In-House Field Trip

We had an in-house field trip today at the O.K. Corral.  We’d been working for a while on doing some kind of trip before the end of school.  Our original plan was to go to Busch Wildlife Sanctuary in Jupiter.  The problem with that was that the fee per child was $4.50, then we would have had to tack on another $3.00 to pay for the bus, bringing the total to $7.50, which is really too much to ask from our Title I families.

Enter Bee Understanding, a local non-profit organization that educates people about the importance of honey bees to our food supply.  According to their website, “bees account for thirty percent of the food we eat…”  We received an email from Al and Keely Salopek stating that they are an approved vendor for the school district and explaining what they do.  For $3.50 per child (for a guaranteed 100 students) Mr. Al comes to your school and does an entertaining and interactive hour-long presentation explaining the various types of bees in a hive and the roles that they play.  Following the whole-group presentation, he meets with individual classes for 15 minute sessions where he answers questions and lets kids view his observation hive up close and personal.  Each kid is given a straw of honey to taste and an “I learned about honey bees today.” sticker to wear home.

We ran into a couple of unforeseen problems when we sent home permission slips for this in-house field trip.  For some of our parents, whose children come to school every day and are given free breakfast and free lunch, it was incomprehensible that they should have to pay money for a trip in which the kids don’t actually go anywhere.  Another problem was that many of our kids are scared shitless of animals, period, let alone bees.  I had five kids who resisted three rounds of permission slips and opted to be farmed out to some of our third-grade friends rather than attend the presentation.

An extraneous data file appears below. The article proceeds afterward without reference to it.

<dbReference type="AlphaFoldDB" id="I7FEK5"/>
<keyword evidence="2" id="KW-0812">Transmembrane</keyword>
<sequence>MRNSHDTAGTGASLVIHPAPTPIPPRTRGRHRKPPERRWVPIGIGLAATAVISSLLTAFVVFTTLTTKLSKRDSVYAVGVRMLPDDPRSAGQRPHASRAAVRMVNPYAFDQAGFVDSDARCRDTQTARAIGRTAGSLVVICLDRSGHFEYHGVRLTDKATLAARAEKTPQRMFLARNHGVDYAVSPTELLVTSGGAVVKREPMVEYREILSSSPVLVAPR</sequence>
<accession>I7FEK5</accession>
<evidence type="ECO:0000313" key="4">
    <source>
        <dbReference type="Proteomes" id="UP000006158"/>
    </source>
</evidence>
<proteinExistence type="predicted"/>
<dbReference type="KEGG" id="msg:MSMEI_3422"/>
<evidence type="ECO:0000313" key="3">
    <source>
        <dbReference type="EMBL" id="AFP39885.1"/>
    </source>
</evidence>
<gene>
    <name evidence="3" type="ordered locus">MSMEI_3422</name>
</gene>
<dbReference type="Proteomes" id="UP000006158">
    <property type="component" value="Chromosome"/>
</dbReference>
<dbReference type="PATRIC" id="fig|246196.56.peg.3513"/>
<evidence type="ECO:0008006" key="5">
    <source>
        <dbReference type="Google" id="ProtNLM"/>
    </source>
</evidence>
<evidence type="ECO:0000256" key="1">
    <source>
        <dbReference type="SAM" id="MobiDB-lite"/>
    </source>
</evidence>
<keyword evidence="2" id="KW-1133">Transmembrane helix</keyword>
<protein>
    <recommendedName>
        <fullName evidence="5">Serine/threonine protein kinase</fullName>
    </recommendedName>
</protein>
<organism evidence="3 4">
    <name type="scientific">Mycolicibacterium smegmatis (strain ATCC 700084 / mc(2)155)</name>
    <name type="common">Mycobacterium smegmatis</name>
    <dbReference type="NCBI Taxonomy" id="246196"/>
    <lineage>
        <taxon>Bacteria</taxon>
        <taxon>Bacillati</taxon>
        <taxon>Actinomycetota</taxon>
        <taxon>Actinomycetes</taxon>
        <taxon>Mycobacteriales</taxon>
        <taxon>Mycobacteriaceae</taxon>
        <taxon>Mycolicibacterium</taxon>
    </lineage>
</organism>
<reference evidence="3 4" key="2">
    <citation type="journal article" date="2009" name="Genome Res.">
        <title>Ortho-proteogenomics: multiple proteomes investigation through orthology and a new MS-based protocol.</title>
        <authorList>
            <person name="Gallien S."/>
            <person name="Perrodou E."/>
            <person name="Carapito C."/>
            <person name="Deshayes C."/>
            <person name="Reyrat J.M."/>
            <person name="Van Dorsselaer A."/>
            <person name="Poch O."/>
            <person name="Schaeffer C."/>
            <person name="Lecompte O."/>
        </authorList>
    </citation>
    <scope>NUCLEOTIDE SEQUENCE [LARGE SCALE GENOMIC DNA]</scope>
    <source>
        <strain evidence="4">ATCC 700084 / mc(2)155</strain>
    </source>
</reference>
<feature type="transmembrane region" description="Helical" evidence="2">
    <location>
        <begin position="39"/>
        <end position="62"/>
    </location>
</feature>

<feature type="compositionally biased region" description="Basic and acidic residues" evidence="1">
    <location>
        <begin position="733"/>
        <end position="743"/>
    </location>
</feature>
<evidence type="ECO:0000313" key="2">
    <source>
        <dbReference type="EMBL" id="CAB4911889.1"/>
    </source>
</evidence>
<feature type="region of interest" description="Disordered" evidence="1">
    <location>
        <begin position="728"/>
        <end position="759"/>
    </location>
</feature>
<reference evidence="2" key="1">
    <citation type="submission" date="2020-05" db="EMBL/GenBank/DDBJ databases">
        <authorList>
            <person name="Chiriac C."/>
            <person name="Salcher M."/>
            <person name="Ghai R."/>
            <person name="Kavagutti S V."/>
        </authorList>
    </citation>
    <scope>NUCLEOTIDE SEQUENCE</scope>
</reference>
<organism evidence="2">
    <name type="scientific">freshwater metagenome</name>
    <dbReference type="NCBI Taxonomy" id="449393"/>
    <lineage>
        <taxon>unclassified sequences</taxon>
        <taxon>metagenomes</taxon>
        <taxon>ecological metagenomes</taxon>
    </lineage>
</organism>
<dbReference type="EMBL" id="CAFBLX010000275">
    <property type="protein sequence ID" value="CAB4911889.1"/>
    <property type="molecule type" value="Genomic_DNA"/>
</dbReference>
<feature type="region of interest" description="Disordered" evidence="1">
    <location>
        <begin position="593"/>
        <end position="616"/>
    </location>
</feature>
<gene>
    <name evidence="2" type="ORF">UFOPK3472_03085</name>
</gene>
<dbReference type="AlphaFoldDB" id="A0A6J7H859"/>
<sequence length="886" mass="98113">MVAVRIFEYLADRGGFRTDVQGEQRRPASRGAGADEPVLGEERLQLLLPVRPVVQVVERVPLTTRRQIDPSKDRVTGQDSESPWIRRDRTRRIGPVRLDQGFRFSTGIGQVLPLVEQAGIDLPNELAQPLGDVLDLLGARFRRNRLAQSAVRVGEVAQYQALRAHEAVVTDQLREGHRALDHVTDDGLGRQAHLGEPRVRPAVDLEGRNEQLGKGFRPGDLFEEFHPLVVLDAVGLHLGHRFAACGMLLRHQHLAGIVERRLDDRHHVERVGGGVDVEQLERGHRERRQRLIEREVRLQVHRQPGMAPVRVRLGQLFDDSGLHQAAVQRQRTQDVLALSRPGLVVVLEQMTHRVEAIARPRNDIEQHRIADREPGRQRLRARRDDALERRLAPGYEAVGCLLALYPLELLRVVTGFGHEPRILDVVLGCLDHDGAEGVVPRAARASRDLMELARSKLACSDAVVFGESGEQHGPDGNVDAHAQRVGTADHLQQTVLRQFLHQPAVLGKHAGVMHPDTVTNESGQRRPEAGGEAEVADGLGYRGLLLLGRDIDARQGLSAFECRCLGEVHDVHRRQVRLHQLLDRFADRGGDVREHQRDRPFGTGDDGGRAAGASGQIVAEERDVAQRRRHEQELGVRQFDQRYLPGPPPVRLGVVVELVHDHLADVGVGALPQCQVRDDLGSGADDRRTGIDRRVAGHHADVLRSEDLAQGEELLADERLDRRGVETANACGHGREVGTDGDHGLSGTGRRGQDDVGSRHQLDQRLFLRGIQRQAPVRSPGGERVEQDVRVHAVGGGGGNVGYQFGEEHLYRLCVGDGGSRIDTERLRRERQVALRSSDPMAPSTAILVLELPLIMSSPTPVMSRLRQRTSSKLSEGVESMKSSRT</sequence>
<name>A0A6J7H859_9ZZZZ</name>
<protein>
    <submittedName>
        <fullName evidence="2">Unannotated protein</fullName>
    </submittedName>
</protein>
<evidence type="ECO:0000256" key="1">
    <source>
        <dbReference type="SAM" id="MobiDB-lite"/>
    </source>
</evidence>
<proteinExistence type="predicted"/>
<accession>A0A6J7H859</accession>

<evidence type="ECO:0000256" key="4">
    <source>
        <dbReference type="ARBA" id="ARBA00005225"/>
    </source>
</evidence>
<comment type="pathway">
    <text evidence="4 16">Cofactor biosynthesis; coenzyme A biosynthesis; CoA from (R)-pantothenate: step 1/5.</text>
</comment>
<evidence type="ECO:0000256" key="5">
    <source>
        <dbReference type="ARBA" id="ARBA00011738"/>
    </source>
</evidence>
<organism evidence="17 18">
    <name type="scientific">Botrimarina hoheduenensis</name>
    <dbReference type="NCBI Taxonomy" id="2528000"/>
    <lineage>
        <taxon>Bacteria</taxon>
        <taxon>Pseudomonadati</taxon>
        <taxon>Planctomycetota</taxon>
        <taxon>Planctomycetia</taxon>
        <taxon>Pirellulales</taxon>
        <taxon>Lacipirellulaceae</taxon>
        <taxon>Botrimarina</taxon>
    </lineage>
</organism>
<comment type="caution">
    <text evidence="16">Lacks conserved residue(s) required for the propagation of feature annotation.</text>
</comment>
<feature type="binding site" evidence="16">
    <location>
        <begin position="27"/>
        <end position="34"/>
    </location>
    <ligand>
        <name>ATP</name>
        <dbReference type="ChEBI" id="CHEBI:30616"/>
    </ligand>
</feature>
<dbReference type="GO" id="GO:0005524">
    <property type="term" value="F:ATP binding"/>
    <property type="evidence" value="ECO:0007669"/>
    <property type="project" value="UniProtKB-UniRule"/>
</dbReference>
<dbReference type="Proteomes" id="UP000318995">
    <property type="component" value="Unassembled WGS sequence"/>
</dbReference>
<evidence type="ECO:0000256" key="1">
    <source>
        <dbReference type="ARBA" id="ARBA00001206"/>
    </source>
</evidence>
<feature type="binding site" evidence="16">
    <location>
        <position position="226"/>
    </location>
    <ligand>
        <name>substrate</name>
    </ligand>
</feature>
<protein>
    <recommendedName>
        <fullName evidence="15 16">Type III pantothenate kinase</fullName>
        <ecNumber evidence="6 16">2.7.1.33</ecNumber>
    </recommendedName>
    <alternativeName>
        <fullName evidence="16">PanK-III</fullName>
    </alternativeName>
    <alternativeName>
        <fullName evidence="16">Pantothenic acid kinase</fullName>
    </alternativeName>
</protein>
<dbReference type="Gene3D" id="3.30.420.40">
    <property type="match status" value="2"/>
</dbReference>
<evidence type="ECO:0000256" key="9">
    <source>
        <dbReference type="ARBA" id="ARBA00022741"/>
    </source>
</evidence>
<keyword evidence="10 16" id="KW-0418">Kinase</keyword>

But it was their loss, because the session was terrific.  Mr. Al was enthusiastic and entertaining, keeping the nearly 100 first graders enthralled for a whole hour.  He brought costumes and props and invited kids to come onstage to portray the various bee jobs.  By the end of the hour, the kids knew all sorts of things about how a bee hive operates and why bees are essential to our world.

I would highly recommend Bee Understanding as an affordable alternative to a field trip away from school.  If you’re not local to Palm Beach County, check with your local Backyard Beekeepers’ Association to see if this type of program is available in your area.

All For One And One For All